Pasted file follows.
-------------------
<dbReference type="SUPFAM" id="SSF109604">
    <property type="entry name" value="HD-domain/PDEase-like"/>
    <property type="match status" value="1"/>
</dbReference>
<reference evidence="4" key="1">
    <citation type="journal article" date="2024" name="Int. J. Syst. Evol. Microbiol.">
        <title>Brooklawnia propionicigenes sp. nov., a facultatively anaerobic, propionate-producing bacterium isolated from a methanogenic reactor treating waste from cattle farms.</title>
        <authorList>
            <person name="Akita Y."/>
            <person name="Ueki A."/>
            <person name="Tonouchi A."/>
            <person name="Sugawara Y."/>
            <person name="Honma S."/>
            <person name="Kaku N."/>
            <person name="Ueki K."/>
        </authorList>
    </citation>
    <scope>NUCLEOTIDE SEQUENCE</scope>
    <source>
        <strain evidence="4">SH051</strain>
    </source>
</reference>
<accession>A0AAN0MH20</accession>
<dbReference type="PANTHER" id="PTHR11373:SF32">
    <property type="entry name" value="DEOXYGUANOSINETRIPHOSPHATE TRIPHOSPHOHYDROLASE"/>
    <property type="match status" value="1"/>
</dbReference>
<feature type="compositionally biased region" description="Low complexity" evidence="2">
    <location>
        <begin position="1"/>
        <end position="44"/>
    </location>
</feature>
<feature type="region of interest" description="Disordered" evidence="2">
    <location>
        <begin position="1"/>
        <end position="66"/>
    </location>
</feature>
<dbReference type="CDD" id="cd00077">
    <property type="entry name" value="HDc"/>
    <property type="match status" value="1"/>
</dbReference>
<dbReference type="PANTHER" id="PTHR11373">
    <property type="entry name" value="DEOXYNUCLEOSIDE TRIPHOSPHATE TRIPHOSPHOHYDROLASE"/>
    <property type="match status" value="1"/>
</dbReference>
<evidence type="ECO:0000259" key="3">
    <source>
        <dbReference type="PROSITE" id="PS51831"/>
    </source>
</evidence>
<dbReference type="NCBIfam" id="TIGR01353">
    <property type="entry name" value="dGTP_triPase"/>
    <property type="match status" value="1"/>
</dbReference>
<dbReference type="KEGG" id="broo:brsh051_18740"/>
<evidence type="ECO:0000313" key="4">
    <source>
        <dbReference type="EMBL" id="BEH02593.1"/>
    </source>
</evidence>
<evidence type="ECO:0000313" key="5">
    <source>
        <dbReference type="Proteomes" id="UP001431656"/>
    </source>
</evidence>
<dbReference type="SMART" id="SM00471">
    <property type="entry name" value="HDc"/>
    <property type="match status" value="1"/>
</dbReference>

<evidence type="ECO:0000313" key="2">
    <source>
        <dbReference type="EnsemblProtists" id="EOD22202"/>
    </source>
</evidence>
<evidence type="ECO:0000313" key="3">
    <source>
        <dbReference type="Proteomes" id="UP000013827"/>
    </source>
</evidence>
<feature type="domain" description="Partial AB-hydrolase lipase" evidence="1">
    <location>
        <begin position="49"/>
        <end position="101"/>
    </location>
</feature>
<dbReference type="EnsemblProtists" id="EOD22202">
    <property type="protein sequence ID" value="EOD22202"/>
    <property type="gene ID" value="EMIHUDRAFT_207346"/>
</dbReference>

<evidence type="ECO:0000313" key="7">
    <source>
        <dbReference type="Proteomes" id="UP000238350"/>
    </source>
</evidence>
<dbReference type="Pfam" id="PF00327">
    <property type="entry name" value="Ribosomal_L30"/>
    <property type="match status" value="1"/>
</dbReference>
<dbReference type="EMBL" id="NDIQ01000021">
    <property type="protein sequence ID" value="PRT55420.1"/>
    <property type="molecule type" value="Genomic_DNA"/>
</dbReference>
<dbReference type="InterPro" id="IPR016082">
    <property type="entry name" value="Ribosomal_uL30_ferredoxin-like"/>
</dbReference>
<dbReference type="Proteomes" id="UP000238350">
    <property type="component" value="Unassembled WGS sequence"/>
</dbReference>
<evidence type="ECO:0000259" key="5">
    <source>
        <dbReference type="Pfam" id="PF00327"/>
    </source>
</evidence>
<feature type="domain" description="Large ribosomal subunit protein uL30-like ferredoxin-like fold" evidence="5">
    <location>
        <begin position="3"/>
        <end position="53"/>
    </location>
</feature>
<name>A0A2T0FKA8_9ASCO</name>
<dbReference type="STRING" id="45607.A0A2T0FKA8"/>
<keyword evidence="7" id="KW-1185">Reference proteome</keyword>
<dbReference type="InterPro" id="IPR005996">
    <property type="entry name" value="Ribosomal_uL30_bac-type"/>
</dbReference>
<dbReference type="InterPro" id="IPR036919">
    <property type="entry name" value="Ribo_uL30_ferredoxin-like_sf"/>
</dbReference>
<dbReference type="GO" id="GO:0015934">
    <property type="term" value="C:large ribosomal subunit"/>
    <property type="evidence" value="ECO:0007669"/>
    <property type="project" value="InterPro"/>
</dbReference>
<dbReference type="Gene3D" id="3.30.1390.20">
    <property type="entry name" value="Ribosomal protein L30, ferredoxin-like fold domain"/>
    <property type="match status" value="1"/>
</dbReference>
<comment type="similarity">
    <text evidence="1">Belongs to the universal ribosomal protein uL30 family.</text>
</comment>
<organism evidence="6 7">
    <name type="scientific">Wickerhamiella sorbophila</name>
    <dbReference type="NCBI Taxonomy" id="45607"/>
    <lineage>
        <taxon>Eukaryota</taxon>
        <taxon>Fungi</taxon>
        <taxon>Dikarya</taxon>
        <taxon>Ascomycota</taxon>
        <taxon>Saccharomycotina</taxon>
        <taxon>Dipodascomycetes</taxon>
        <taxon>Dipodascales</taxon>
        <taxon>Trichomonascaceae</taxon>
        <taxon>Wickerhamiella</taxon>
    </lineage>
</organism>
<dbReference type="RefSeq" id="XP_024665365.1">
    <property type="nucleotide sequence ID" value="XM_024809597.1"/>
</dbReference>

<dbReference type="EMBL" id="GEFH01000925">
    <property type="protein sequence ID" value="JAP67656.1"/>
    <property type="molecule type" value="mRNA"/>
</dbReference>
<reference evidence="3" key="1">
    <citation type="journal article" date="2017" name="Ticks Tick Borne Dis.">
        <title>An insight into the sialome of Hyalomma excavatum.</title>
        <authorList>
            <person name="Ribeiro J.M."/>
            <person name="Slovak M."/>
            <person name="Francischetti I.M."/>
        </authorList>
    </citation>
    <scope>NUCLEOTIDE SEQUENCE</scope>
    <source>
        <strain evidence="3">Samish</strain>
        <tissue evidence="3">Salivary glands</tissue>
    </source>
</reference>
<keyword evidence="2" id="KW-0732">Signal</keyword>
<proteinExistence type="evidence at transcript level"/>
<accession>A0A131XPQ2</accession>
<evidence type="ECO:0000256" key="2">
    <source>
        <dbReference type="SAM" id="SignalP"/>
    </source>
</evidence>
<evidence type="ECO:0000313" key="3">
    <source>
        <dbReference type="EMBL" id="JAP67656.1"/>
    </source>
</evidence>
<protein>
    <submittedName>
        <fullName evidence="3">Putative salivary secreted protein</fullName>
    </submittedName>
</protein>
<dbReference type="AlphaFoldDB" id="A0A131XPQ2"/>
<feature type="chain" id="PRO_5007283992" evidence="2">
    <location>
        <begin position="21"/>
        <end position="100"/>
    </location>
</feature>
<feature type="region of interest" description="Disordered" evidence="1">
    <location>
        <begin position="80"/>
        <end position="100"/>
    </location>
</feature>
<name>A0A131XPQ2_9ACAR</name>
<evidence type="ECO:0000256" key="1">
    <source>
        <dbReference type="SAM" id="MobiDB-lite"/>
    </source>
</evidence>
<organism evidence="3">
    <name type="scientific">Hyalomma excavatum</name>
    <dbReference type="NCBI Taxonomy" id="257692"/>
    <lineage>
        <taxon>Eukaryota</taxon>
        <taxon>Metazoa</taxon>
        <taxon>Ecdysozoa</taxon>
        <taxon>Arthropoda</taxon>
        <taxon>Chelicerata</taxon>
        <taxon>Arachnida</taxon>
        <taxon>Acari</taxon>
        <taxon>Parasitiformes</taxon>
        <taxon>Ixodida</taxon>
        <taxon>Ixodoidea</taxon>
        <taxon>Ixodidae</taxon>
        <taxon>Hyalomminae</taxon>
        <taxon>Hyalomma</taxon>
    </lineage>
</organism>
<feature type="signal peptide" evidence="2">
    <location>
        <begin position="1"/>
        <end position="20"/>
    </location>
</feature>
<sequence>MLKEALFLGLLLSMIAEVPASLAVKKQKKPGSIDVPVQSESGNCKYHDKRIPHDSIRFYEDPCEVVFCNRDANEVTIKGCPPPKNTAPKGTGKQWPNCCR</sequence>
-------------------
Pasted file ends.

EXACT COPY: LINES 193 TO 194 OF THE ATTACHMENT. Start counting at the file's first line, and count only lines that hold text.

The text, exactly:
<protein>
    <submittedName>